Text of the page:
Eventually, sometime after about 4am or so, we were officially admitted back into the hospital.  Since we didn't know exactly what time Nathan would be having surgery, we decided that Bekah should stay at the hospital with Nathan so that one of us would be there when it was time to take Nathan in for surgery.  I would be going home to try and get some sleep before heading back up for the surgery in the morning.

Friday, April 23, 2010

If It's Not One Thing, It's Another

Nathan was released from the hospital the day after his shunt surgery.   Following this shunt revision, we were extremely optimistic that we were going to be free and clear from this point on.  In fact, we were very, very hopeful.

It had been less than 3 months since Nathan had been discharged from the NICU, and we had already been re-admitted to the hospital twice for shunt problems.  And this last time was so incredibly scary... So tt's definitely safe to say that things were not going like we had envisioned them when we were originally discharged from the NICU.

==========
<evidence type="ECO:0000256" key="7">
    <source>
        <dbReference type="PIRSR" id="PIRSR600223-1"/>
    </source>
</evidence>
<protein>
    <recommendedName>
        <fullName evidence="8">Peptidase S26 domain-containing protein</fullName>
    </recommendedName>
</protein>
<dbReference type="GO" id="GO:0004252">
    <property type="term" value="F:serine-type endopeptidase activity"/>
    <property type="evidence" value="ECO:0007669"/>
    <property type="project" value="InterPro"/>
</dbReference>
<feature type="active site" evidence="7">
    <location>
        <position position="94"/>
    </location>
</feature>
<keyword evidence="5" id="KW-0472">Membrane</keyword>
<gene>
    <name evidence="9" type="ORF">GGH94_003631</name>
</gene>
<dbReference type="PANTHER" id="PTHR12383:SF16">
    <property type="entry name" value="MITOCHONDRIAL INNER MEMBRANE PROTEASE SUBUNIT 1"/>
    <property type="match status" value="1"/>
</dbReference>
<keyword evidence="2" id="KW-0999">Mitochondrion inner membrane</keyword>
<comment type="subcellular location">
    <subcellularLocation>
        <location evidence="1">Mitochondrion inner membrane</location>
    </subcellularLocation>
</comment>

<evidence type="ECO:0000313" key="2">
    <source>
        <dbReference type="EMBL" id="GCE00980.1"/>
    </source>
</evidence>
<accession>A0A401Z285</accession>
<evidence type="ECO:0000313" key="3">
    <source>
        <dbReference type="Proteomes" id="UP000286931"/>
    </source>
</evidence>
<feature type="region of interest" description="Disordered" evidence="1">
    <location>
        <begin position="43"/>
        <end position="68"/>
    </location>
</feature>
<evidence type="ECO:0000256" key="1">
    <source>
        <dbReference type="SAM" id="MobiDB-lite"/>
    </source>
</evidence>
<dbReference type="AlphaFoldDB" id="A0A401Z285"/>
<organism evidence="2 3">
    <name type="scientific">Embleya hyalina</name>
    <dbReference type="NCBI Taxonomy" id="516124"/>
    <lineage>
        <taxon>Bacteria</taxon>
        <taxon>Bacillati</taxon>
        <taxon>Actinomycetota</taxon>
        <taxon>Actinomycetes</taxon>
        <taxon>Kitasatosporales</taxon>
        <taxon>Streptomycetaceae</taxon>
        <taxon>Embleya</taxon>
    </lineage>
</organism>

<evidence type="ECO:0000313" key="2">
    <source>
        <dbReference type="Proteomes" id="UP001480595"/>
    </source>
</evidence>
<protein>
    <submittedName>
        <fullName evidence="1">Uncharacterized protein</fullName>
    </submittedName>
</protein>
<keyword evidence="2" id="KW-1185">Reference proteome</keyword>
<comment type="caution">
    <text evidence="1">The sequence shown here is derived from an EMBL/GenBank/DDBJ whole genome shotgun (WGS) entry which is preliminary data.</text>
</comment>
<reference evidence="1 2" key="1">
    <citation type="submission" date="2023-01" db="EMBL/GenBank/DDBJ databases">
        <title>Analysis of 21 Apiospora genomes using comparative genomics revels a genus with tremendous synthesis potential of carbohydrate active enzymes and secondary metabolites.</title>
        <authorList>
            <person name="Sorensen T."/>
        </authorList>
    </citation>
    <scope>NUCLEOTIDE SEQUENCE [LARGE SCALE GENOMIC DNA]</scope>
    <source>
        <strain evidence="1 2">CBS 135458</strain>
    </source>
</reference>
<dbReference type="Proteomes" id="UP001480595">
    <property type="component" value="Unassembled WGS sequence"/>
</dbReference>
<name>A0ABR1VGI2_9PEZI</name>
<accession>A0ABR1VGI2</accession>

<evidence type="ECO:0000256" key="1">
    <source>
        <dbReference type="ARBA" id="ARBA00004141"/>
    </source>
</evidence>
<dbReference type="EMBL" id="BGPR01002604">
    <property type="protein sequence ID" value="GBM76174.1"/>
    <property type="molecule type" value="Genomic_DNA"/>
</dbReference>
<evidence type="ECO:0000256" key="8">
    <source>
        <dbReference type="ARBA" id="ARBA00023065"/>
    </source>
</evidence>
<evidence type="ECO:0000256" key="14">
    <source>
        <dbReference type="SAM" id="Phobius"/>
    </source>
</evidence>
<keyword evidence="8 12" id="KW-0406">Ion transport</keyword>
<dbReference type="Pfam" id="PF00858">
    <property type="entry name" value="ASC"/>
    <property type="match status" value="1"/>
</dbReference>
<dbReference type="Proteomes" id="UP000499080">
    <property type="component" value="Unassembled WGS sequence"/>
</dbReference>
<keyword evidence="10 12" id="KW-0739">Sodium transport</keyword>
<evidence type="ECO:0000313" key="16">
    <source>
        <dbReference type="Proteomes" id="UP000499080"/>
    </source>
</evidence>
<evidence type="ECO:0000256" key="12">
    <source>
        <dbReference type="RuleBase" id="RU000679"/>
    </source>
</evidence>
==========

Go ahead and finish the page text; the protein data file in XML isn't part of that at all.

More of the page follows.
At the same time I don't think either of us expected "easy sailing" either.  But things were definitely a lot harder than we had been anticipating.  And throw in the added stress of the shunt failures, hospitalizations, and shunt revisions, and life was just a lot of worry and a lot of work.  So we were both emotionally worn out and physically weary and looking forward to a good long time at home with Nathan.

Unfortunately, those plans didn't pan out.

One night, only a week after Nathan had been discharged from the hospital following his most recent shunt surgery, life turned all topsy-turvy on us again.

First, we noticed that Nathan's heart rate was abnormally high...going at over 170 beats per minute.  That was our first clue that something was wrong.  Nathan's heart rate only went that high when he was really sick.

Second, Nathan had a fever.  And it wasn't just your run of the mill fever.  It was pretty high.  Over 102.  So we were worried.  In fact, we were very worried.

Fortunately, it was early enough in the evening that the after hours clinic at our pediatrician's office was still open.  So we called and let them know what was going on and told them that we were on our way.

The pediatrician on duty that night checked Nathan out and suspected that, most likely, the shunt had become infected.  Since it was most likely the shunt, he recommended that we go up to Primary Children's as soon as possible.  So he called the neurosurgeon on call at PCMC to let him know that we were on our way and would be at the ER in about an hour.

Thursday, April 22, 2010

VP Shunt Revisited

Where to put Nathan's shunt?  That was the $1,000,000 question.